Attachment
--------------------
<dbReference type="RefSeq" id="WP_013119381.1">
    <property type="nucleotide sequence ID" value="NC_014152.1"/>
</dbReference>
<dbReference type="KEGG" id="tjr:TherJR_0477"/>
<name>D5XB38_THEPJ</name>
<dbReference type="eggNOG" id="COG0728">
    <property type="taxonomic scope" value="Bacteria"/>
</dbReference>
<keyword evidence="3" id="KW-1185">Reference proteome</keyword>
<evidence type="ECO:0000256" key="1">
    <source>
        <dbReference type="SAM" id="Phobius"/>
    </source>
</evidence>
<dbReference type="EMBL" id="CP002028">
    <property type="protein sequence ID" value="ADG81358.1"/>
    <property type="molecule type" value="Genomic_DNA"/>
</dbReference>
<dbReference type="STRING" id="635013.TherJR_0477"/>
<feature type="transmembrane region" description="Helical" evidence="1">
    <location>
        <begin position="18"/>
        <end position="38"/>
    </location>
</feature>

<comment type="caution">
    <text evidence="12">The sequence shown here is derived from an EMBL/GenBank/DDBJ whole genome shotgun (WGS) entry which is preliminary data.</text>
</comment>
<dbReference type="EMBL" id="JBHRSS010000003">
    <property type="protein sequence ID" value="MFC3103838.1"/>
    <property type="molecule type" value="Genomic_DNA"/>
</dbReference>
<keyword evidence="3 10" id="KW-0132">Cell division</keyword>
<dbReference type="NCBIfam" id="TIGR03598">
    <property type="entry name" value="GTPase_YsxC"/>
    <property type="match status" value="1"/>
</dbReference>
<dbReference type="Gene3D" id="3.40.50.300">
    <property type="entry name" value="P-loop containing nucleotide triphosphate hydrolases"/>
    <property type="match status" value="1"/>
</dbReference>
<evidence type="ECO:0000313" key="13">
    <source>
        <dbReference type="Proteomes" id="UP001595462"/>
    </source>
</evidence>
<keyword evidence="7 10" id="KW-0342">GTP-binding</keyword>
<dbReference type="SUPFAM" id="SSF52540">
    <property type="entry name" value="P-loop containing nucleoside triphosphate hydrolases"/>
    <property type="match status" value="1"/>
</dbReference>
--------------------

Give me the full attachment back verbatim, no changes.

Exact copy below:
<dbReference type="RefSeq" id="WP_013119381.1">
    <property type="nucleotide sequence ID" value="NC_014152.1"/>
</dbReference>
<dbReference type="KEGG" id="tjr:TherJR_0477"/>
<name>D5XB38_THEPJ</name>
<dbReference type="eggNOG" id="COG0728">
    <property type="taxonomic scope" value="Bacteria"/>
</dbReference>
<keyword evidence="3" id="KW-1185">Reference proteome</keyword>
<evidence type="ECO:0000256" key="1">
    <source>
        <dbReference type="SAM" id="Phobius"/>
    </source>
</evidence>
<dbReference type="EMBL" id="CP002028">
    <property type="protein sequence ID" value="ADG81358.1"/>
    <property type="molecule type" value="Genomic_DNA"/>
</dbReference>
<dbReference type="STRING" id="635013.TherJR_0477"/>
<feature type="transmembrane region" description="Helical" evidence="1">
    <location>
        <begin position="18"/>
        <end position="38"/>
    </location>
</feature>

<comment type="caution">
    <text evidence="12">The sequence shown here is derived from an EMBL/GenBank/DDBJ whole genome shotgun (WGS) entry which is preliminary data.</text>
</comment>
<dbReference type="EMBL" id="JBHRSS010000003">
    <property type="protein sequence ID" value="MFC3103838.1"/>
    <property type="molecule type" value="Genomic_DNA"/>
</dbReference>
<keyword evidence="3 10" id="KW-0132">Cell division</keyword>
<dbReference type="NCBIfam" id="TIGR03598">
    <property type="entry name" value="GTPase_YsxC"/>
    <property type="match status" value="1"/>
</dbReference>
<dbReference type="Gene3D" id="3.40.50.300">
    <property type="entry name" value="P-loop containing nucleotide triphosphate hydrolases"/>
    <property type="match status" value="1"/>
</dbReference>
<evidence type="ECO:0000313" key="13">
    <source>
        <dbReference type="Proteomes" id="UP001595462"/>
    </source>
</evidence>
<keyword evidence="7 10" id="KW-0342">GTP-binding</keyword>
<dbReference type="SUPFAM" id="SSF52540">
    <property type="entry name" value="P-loop containing nucleoside triphosphate hydrolases"/>
    <property type="match status" value="1"/>
</dbReference>